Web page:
Themes, symbols, and motifs come alive when you use a storyboard. In this activity, students will identify a theme of “Zlateh the Goat”, and support it with evidence from the text. One theme is “trust”. Zlateh puts all of her trust in humans.


Trust

  • “Zlateh trusted human beings. She knew that they always fed her and never did her any harm.”
  • “She didn’t ask any questions even though she had an uncomfortable feeling of where Aaron was taking her.”
  • “Zlateh’s bleating began to sound like crying. Those humans in whom she had so much confidence had dragged her into a trap.”

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Sequencing in "Zlateh the Goat"

An exceptional way to help your students follow a story is to have them track the events from it. Not only is this a great way to teach the parts of a plot, it also reinforces major events, which helps students develop greater understanding of how the events fit together to provide the overall structure of the story.

This example identifies six main events:

  1. Reuven tells Aaron to bring Zlateh to the butcher so the family will have enough money for Hanukkah.
  2. The family is devastated to lose Zlateh; they cry and say goodbye to her.
  3. On the way to the village, a massive snowstorm hits and Aaron loses his way.
  4. Aaron finds shelter in a haystack; he survives by milking and cuddling with Zlateh.
  5. Aaron and Zlateh have a stronger bond than ever, and Aaron vows never to give her up.
  6. On the fourth day, Aaron makes his way back home; his family is delighted about their return, and never consider taking Zlateh to the butcher shop again.
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Point of View in "Zlateh the Goat"

In this activity, students will examine the narrator’s point of view and identify what it reveals about the characters using textual evidence.

In this example, the narrator knows Zlateh’s, Aaron’s, and the family’s thoughts and actions.

  • Zlateh’s thoughts and actions: “And Zlateh would scratch her neck with a horn, shake her white bearded head, and come out with the single sound which expressed all her thoughts, and all her love.”
  • Aaron’s thoughts and actions: “As for Aaron’s dreams, they were all about warm weather. He dreamed of green fields, trees covered with blossoms, clear brooks, and singing birds.”
  • The family’s thoughts and actions: “Aaron’s family and their neighbors had searched for the boy and the goat but had found no trace of them during the storm. They feared they were lost.”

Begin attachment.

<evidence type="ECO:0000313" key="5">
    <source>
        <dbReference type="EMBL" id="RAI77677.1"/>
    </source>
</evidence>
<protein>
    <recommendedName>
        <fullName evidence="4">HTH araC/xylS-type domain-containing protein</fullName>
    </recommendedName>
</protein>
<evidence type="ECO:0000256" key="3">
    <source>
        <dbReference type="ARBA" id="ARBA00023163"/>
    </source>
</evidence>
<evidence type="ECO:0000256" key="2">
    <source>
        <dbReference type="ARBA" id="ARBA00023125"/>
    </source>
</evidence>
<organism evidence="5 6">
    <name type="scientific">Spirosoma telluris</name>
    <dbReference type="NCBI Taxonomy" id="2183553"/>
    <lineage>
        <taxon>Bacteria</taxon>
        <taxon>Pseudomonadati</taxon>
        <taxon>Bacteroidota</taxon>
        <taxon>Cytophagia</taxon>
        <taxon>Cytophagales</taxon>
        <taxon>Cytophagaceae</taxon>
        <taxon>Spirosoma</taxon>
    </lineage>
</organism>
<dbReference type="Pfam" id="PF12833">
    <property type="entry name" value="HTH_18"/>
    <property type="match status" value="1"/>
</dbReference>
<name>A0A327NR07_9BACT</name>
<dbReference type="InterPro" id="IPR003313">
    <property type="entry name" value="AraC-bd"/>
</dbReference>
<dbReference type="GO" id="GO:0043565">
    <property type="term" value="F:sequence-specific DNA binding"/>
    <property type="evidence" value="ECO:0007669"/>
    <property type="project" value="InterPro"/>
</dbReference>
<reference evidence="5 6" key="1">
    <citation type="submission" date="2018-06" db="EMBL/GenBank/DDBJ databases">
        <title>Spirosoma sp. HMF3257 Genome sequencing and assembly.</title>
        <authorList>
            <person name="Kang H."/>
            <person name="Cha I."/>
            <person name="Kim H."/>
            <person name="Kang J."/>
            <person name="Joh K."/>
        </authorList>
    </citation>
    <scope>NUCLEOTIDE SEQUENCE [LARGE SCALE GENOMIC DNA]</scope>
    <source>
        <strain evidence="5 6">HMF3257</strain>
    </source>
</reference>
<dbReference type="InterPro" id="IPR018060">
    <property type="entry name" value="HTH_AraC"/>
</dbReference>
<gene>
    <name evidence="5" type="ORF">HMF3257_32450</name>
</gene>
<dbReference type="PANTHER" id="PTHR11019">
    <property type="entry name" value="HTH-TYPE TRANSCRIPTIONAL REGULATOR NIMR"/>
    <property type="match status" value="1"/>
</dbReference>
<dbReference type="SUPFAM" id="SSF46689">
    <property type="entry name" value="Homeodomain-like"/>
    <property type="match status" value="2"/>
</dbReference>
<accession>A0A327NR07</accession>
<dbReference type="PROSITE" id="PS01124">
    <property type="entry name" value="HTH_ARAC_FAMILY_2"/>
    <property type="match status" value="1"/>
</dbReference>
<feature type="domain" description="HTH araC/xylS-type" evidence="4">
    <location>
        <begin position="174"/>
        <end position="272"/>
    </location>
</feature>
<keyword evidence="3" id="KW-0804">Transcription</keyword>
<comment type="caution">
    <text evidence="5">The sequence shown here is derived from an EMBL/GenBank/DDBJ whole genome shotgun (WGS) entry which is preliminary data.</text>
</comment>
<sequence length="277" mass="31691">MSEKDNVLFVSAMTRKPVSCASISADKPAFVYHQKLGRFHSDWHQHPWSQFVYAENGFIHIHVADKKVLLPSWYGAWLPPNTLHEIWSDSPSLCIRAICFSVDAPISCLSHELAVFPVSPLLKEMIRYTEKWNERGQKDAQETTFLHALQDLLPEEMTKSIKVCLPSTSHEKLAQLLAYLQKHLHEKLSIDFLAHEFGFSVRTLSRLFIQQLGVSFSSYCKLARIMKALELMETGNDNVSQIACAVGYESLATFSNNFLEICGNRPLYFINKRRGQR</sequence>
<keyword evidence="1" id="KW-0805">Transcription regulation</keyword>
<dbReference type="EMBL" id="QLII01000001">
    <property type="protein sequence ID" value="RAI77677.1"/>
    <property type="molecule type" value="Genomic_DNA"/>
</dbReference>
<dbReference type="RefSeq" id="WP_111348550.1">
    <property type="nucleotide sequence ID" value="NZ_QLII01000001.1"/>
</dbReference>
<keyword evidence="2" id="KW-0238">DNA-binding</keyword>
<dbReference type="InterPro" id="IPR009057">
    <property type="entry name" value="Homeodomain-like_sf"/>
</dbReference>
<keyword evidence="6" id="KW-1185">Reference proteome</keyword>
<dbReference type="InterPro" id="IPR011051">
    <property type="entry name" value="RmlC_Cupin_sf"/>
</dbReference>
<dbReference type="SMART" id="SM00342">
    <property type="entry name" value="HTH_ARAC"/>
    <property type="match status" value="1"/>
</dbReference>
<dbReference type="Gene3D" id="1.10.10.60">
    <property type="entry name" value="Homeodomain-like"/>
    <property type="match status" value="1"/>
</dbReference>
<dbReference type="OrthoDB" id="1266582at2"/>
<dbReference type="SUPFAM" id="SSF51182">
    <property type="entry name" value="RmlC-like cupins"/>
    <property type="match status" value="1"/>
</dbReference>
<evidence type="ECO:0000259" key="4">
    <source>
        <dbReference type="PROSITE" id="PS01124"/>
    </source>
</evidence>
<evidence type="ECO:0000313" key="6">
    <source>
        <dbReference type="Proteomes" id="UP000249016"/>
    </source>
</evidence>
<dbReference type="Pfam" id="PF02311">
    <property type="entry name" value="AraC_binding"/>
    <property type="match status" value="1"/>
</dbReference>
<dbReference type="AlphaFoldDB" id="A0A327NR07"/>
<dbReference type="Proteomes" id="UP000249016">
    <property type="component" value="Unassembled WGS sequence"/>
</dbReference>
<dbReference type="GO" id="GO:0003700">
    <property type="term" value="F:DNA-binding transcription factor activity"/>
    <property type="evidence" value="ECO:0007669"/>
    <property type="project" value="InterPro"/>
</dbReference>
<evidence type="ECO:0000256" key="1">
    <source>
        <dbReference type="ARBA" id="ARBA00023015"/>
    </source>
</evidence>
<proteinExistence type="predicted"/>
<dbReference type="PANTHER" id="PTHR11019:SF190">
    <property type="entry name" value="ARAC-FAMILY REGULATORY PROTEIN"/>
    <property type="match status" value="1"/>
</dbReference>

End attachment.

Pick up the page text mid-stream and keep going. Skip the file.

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Figurative Language in "Zlateh the Goat"


Copy Assignment



“Zlateh the Goat” contains figurative language, including personification and similes. In this activity, students can display their understanding of figurative language by identifying examples, and creating a literal or figurative portrayal of the figurative language.

Figurative Language Examples

DESCRIPTION EXAMPLE
Personification Giving human-like characteristics to non-human objects or abstract ideas The wind whistled, howled, whirled the snow about in eddies. It looked as if white imps were playing tag on the fields.

The moon swam in the sky as in a sea.
Simile A comparison using 'like' or 'as' The wind became as cold as ice.

(These instructions are completely customizable. After clicking "Copy Assignment", change the description of the assignment in your Dashboard.)


Student Instructions

Create a storyboard that shows three examples of figurative language in "Zlateh the Goat".


  1. Click "Use this Template" from the assignment.
  2. Identify use of figurative language in the text.
  3. Put the type of figurative language (such as simile or metaphor) in the title box.
  4. Give an example from the text in the description box.
  5. Illustrate the example using using a combination of scenes, characters, and items.



(Modify this basic rubric by clicking the link below. You can also create your own on Quick Rubric.)





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•   (English) Zlateh the Goat   •   (Español) Zlateh la Cabra   •   (Français) Zlateh la Chèvre   •   (Deutsch) Zlateh die Ziege   •   (Italiana) Zlateh la Capra   •   (Nederlands) Zlateh de Geit   •   (Português) Zlateh a Cabra   •   (עברית) Zlateh התיש   •   (العَرَبِيَّة) Zlateh الماعز   •   (हिन्दी) बकरी Zlateh   •   (ру́сский язы́к) Zlateh Коза   •   (Dansk) Zlateh ged   •   (Svenska) Zlateh Geten   •   (Suomi) Zlateh Vuohi   •   (Norsk) Zlateh Geit   •   (Türkçe) Keçi Zlateh   •   (Polski) Zlatko Kozła   •   (Româna) Zlateh Capra   •   (Ceština) Zlateh Kozla   •   (Slovenský) Zlatá Koza   •   (Magyar) Zlateh Kecske   •   (Hrvatski) Zlatka je Kozla   •   (български) Златат Козата   •   (Lietuvos) Zlateh Ožys   •   (Slovenščina) Zlateh Kozo   •   (Latvijas) Zlateh Kaza   •   (eesti) Zlateh Kitse